8. Fire on the mountain

    This image provided by NASA shows a satellite view of smoke from the Colby Fire, taken by the Multi-angle Imaging SpectroRadiometer aboard NASA's Terra spacecraft as it passed over Southern California on Jan. 16. The fire burned more than 1,863 acres and forced the evacuation of 3,700 people. (NASA via AP) Back to slideshow navigation
  9. Where stars are born

    An image captured by NASA's Spitzer Space Telescope shows the Orion Nebula, an immense stellar nursery some 1,500 light-years away. This false-color infrared view, released on Jan. 15, spans about 40 light-years across the region. The brightest portion of the nebula is centered on Orion's young, massive, hot stars, known as the Trapezium Cluster. But Spitzer also can detect stars still in the process of formation, seen here in red hues. (NASA / JPL-Caltech) Back to slideshow navigation
  10. Cygnus takes flight

    Orbital Sciences Corp.'s Antares rocket rises from NASA's Wallops Flight Facility on Wallops Island, Va, on Jan. 9. The rocket sent Orbital's Cygnus cargo capsule on its first official resupply mission to the International Space Station. (Chris Perry / NASA) Back to slideshow navigation
  11. A long, long time ago...

    This long-exposure picture from the Hubble Space Telescope, released Jan. 8, is the deepest image ever made of any cluster of galaxies. The cluster known as Abell 2744 appears in the foreground. It contains several hundred galaxies as they looked 3.5 billion years ago. Abell 2744 acts as a gravitational lens to warp space, brightening and magnifying images of nearly 3,000 distant background galaxies. The more distant galaxies appear as they did more than 12 billion years ago, not long after the Big Bang. (NASA / NASA via AFP - Getty Images) Back to slideshow navigation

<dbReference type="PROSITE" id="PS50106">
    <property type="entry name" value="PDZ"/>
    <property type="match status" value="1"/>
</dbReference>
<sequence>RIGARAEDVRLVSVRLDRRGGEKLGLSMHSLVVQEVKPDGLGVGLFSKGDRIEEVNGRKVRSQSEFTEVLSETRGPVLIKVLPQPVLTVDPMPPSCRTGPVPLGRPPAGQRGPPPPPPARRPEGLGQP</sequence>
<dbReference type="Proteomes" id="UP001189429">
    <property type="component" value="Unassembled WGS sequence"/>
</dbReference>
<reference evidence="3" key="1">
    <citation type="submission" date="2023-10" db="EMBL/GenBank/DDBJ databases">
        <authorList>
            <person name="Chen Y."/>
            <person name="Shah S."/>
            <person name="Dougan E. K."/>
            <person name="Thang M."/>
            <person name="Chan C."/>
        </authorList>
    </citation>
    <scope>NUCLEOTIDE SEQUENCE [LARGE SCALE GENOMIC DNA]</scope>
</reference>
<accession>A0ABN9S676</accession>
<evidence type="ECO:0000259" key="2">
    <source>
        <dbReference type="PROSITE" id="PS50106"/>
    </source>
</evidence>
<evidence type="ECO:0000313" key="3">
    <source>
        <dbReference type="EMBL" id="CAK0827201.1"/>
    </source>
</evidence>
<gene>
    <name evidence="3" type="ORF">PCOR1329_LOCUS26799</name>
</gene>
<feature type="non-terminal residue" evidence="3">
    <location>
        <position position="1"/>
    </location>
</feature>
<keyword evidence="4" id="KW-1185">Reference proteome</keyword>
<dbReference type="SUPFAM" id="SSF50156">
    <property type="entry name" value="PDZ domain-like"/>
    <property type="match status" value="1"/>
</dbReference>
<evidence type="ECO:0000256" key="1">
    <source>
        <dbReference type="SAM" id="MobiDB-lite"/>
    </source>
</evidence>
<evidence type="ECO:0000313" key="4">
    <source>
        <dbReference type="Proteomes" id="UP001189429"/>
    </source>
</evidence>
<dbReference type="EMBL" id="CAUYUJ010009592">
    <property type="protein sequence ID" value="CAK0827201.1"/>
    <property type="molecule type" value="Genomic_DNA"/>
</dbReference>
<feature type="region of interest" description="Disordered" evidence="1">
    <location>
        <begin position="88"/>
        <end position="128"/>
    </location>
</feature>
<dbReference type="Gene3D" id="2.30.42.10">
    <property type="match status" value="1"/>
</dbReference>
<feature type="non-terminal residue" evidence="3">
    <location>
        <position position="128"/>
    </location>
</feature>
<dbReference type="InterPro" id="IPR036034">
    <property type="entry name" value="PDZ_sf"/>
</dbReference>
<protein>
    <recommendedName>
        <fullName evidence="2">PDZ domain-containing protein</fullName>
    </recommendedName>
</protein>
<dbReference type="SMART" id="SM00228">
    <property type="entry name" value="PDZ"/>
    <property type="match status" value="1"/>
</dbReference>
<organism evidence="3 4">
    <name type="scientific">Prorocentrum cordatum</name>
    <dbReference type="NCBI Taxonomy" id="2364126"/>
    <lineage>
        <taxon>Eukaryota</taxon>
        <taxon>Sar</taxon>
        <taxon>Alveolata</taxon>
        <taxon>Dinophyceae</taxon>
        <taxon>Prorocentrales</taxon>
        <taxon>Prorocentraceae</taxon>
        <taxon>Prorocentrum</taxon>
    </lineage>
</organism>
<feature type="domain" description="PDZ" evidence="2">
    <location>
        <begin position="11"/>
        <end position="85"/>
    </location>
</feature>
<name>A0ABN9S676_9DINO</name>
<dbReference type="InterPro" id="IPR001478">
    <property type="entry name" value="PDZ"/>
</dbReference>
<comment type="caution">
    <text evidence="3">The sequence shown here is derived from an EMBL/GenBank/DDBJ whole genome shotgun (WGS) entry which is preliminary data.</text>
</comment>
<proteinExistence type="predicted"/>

12. Frosty halo

    Sun dogs are bright spots that appear in the sky around the sun when light is refracted through ice crystals in the atmosphere. These sun dogs appeared on Jan. 5 amid brutally cold temperatures along Highway 83, north of Bismarck, N.D. The temperature was about 22 degrees below zero Fahrenheit, with a 50-below-zero wind chill.

    Slideshow: The Year in Space (Brian Peterson / The Bismarck Tribune via AP) Back to slideshow navigation
  1. Editor's note:
    This image contains graphic content that some viewers may find disturbing.

    Click to view the image, or use the buttons above to navigate away.

  2. Editor's note:
    This image contains graphic content that some viewers may find disturbing.

    Click to view the image, or use the buttons above to navigate away.

  3. Editor's note:
    This image contains graphic content that some viewers may find disturbing.

    Click to view the image, or use the buttons above to navigate away.

  4. Editor's note:
    This image contains graphic content that some viewers may find disturbing.

    Click to view the image, or use the buttons above to navigate away.


Discussion comments


Most active discussions

  1. votes comments
  2. votes comments
  3. votes comments
  4. votes comments